## Computational Biology

Computation has become essential to biological research. Technology for collecting high-throughput data, such as genomic technology, mass spectrometry, and MRI imaging, and the development of large-scale databases, such as those for genomes, epidemiology, and compilations of biological information types, have made available unprecedented amounts of detailed information that require computationally intensive methodologies to access and analyze. These data and computational methods are transforming almost all of the biological research.

Problems investigated by computational biologists include topics as diverse as the genetics of disease susceptibility; comparing entire genomes to reveal the evolutionary history of life; predicting the structure, motions, and interactions of proteins; designing new therapeutic drugs; modeling the complex signaling mechanisms within cells; predicting how ecosystems will respond to climate change; and designing recovery plans for endangered species. The computational biologist must have skills in mathematics, statistics, machine learning, and the physical sciences as well as in biology. A key goal in training is to develop the ability to relate biological processes to computational models. Cornell faculty work primarily in six subareas of computational biology: 1. computational and statistical genomics, 2. population, comparative, and functional genomics, 3. bioinformatics, 4. proteomics, 5. ecology and evolutionary biology, and 6. statistical and computational methods for modeling biological systems.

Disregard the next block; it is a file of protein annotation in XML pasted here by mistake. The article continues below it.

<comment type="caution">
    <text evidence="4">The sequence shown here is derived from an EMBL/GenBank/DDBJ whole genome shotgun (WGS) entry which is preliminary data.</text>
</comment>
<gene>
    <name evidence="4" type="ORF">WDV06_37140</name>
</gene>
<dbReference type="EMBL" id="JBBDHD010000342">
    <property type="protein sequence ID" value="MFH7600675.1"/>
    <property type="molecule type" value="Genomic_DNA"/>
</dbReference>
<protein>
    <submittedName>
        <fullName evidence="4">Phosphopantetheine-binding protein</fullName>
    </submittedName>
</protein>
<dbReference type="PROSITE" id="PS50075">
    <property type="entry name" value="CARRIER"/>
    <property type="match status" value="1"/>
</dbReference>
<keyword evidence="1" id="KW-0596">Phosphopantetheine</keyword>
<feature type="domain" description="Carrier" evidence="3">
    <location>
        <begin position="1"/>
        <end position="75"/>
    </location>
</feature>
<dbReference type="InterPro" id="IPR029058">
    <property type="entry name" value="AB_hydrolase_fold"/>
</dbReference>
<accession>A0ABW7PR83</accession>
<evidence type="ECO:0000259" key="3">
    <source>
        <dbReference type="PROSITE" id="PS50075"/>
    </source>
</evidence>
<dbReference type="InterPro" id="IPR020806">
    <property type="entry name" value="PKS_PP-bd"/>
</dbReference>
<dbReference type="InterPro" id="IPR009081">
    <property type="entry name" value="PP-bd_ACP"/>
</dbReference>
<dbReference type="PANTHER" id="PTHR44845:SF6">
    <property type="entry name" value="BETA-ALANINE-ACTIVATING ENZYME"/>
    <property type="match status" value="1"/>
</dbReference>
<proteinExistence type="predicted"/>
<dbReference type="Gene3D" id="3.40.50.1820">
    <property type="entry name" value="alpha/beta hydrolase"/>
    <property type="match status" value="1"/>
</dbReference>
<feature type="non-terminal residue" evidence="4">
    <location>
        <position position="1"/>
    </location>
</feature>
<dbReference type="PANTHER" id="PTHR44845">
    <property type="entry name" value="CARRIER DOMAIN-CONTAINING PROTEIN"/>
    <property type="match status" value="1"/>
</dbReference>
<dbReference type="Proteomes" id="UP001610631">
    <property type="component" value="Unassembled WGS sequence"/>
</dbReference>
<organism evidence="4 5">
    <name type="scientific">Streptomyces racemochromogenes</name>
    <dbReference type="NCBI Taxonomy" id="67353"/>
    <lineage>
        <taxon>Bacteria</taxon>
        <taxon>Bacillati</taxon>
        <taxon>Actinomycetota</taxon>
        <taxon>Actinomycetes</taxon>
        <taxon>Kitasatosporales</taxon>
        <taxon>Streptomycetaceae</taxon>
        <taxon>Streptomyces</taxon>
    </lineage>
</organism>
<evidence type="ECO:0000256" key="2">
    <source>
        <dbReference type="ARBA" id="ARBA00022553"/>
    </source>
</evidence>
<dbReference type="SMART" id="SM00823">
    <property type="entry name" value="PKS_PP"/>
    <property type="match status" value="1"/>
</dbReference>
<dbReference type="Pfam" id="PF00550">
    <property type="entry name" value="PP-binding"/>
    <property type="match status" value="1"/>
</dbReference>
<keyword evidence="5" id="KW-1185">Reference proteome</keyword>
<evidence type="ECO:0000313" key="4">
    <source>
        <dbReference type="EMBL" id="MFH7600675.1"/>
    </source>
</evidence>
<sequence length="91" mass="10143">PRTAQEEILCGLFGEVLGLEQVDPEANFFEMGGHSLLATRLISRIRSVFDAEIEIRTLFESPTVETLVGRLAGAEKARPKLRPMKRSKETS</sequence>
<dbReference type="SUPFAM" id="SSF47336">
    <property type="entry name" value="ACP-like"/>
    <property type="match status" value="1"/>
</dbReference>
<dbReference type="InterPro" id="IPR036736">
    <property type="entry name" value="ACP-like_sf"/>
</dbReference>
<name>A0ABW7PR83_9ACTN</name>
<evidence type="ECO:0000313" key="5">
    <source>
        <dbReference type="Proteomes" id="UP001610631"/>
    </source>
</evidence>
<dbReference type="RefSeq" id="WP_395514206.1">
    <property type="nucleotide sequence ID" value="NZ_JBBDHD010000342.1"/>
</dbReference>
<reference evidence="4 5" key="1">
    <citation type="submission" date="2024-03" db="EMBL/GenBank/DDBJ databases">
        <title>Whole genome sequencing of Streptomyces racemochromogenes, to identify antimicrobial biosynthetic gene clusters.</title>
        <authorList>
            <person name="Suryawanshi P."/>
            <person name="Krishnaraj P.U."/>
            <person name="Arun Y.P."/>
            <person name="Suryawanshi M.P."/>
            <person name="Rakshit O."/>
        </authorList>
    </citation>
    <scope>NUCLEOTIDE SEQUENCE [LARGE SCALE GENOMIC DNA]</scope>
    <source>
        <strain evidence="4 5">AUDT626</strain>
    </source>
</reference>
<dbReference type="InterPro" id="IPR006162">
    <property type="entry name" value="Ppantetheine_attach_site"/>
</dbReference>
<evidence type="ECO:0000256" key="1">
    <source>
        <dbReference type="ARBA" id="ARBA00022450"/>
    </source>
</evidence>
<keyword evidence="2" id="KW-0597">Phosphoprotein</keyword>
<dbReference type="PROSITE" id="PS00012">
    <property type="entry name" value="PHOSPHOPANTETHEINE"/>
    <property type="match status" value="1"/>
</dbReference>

Beyond core skills in mathematics, physical sciences and biology, the computational biology concentration requires additional coursework in mathematics and computer programming, a “bridging” course aimed at connecting biology to computation, and an advanced course where the theoretical/computational component of one aspect of biology is studied. Students should enroll in the more rigorous courses in the physical and mathematical sciences, and may wish to take additional courses in these areas.

Computational biology has applications as broad as biology itself. The problems of interest and the tools available to study them are constantly evolving, so students are encouraged to gain fundamental skills that will serve them throughout their careers. There is great, and increasing, demand for research scientists and technical personnel who can bring mathematical and computational skills to the study of biological problems. This concentration is also an excellent preparation for graduate study in any area of biology or computational biology.